One of the most significant verses written by the Apostle Paul is found in Galatians 4:4. On the surface, it’s not a glamorous verse filled with deep theological content in comparison to other Pauline passages. In comparison, it’s a simple straight-forward verse that gives us a clear indication of the perfect timing of God’s redemptive plan. It centered around Christ’s birth in Bethlehem. The verse simply reads, “But when the set time had fully come, God sent his Son, born of a woman…” In other words, Jesus was born “just at the right time.” What makes Christ’s birth in the City of David even more timely is that Jesus was literally born under the shadow of Herodium.
Herodium one of King Herod’s fortress/palaces. He had a number of these built, primarily to provide places of political refuge on one hand and alternative residence on the other. He had these built in locations east of Jerusalem such as Masada, Jericho, and Machaerus. The fortress of Herodium is located about 8 miles to the south of Jerusalem, but only 3 miles southeast of Bethlehem. Herodium, a project that began in 24 BC, can be seen from the Mt. of Olives in Jerusalem as well as from anywhere in Bethlehem today because of its dominating “volcano-like” appearance. According to Josephus, Herodium was built an a small hill where Herod defeated his Parthian enemies in 40 BC. Herodium’s commanding view from its summit makes the little town of Bethlehem look like just that, a little town. To put it this way, the City of David was a small village at the time of Christ’s birth in comparison to the Goliath appearance of the Herodium fortress.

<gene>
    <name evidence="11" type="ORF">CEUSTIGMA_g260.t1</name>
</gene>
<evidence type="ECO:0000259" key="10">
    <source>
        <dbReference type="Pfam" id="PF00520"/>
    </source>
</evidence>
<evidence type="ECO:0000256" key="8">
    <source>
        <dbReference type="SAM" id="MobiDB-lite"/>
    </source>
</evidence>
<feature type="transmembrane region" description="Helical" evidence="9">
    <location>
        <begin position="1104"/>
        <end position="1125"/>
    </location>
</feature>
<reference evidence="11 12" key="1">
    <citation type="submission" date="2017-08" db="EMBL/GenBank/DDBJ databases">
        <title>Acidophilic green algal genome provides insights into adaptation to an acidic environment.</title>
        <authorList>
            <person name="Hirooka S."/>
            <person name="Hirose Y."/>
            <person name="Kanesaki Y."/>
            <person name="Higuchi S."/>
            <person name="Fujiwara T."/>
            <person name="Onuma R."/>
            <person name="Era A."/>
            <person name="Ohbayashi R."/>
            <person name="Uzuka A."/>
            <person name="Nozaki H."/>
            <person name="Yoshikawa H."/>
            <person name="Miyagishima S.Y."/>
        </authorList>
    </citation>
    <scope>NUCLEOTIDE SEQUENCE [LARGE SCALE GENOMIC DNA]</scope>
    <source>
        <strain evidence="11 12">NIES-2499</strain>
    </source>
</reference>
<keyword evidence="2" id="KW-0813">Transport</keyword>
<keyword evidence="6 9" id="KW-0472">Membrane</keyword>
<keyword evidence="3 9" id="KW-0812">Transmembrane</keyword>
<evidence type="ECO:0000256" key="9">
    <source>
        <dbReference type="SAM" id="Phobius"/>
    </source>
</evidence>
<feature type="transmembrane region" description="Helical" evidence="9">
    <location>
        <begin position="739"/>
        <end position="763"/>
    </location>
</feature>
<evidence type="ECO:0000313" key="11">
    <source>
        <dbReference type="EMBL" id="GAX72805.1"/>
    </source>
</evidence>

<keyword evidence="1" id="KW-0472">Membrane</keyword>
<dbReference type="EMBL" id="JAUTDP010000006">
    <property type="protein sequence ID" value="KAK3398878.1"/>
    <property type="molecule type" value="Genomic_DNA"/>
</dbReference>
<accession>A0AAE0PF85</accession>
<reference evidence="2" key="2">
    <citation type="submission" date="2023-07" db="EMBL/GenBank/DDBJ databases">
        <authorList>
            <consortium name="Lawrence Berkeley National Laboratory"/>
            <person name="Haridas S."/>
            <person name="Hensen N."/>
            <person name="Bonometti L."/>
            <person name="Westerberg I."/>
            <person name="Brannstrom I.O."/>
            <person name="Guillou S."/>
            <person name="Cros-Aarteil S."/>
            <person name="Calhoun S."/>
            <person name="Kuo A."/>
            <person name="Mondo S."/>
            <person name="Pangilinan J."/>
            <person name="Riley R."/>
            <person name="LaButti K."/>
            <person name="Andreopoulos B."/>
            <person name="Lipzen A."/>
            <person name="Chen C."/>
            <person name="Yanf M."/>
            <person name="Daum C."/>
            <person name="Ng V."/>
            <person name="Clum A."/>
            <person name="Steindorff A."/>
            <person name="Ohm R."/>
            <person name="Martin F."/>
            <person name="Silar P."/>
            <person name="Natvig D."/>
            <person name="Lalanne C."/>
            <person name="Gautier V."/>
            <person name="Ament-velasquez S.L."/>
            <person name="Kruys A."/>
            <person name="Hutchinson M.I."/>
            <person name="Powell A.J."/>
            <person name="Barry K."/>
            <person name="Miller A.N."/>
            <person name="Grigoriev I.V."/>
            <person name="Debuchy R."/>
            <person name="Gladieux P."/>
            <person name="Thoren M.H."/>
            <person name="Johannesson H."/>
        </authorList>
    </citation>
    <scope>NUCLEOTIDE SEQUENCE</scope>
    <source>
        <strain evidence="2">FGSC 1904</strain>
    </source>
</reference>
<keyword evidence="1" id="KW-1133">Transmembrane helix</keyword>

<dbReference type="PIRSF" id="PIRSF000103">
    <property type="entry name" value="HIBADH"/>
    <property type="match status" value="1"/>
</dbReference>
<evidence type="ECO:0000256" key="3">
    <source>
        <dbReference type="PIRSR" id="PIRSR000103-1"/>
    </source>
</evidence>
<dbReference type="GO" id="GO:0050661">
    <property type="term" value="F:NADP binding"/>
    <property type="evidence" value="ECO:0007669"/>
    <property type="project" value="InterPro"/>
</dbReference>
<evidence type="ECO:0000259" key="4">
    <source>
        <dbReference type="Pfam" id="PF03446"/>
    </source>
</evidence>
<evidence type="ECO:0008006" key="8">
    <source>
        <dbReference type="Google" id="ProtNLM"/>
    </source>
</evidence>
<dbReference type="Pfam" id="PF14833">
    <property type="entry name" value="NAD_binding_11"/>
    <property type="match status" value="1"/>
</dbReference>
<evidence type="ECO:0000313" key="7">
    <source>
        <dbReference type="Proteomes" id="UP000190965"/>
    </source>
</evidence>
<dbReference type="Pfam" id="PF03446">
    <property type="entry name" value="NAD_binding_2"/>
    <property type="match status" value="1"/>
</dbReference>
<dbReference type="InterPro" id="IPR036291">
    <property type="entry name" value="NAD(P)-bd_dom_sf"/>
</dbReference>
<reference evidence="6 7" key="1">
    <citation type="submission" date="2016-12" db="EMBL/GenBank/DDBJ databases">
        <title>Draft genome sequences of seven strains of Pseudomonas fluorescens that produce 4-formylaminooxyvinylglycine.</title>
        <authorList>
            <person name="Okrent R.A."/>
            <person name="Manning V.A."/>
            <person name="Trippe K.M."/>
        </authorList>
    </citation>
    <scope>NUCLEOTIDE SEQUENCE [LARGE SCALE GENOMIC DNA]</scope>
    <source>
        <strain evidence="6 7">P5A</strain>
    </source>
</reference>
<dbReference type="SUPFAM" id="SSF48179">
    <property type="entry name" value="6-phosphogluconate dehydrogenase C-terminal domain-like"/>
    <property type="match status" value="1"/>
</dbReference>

Isn’t it amazing that Mary gave birth to Jesus, a child of humble beginnings, in the shadows of evil King Herod who built one of his fortresses so close to Bethlehem? Angels would announce the birth of this child, born as the King of kings. Shepherds would come and rejoice in His birth. Eventually, the Magi from the east would follow the star, bearing gifts for the newborn king. Even the so-called greatness of mighty King Herod could not compare to the majesty of the Messiah born in prophetic fulfillment of Micah 5!
Of course sometime after the time of Christ’s birth (Jesus was probably born in either 6 or 5 BC, for Herod died in the fall of 4 BC), this puppet-king of the Romans would put to death the innocent children born to parents living in Bethlehem. However, through God’s intervention and the obedience of Joseph, the life of Jesus would be spared by escaping to Egypt.
Jesus came to be the light of the world. Although born in the shadows of Herodium, His light still shines forth to a darkened world. May His light illumine the hearts and minds of those who seek His peace and salvation.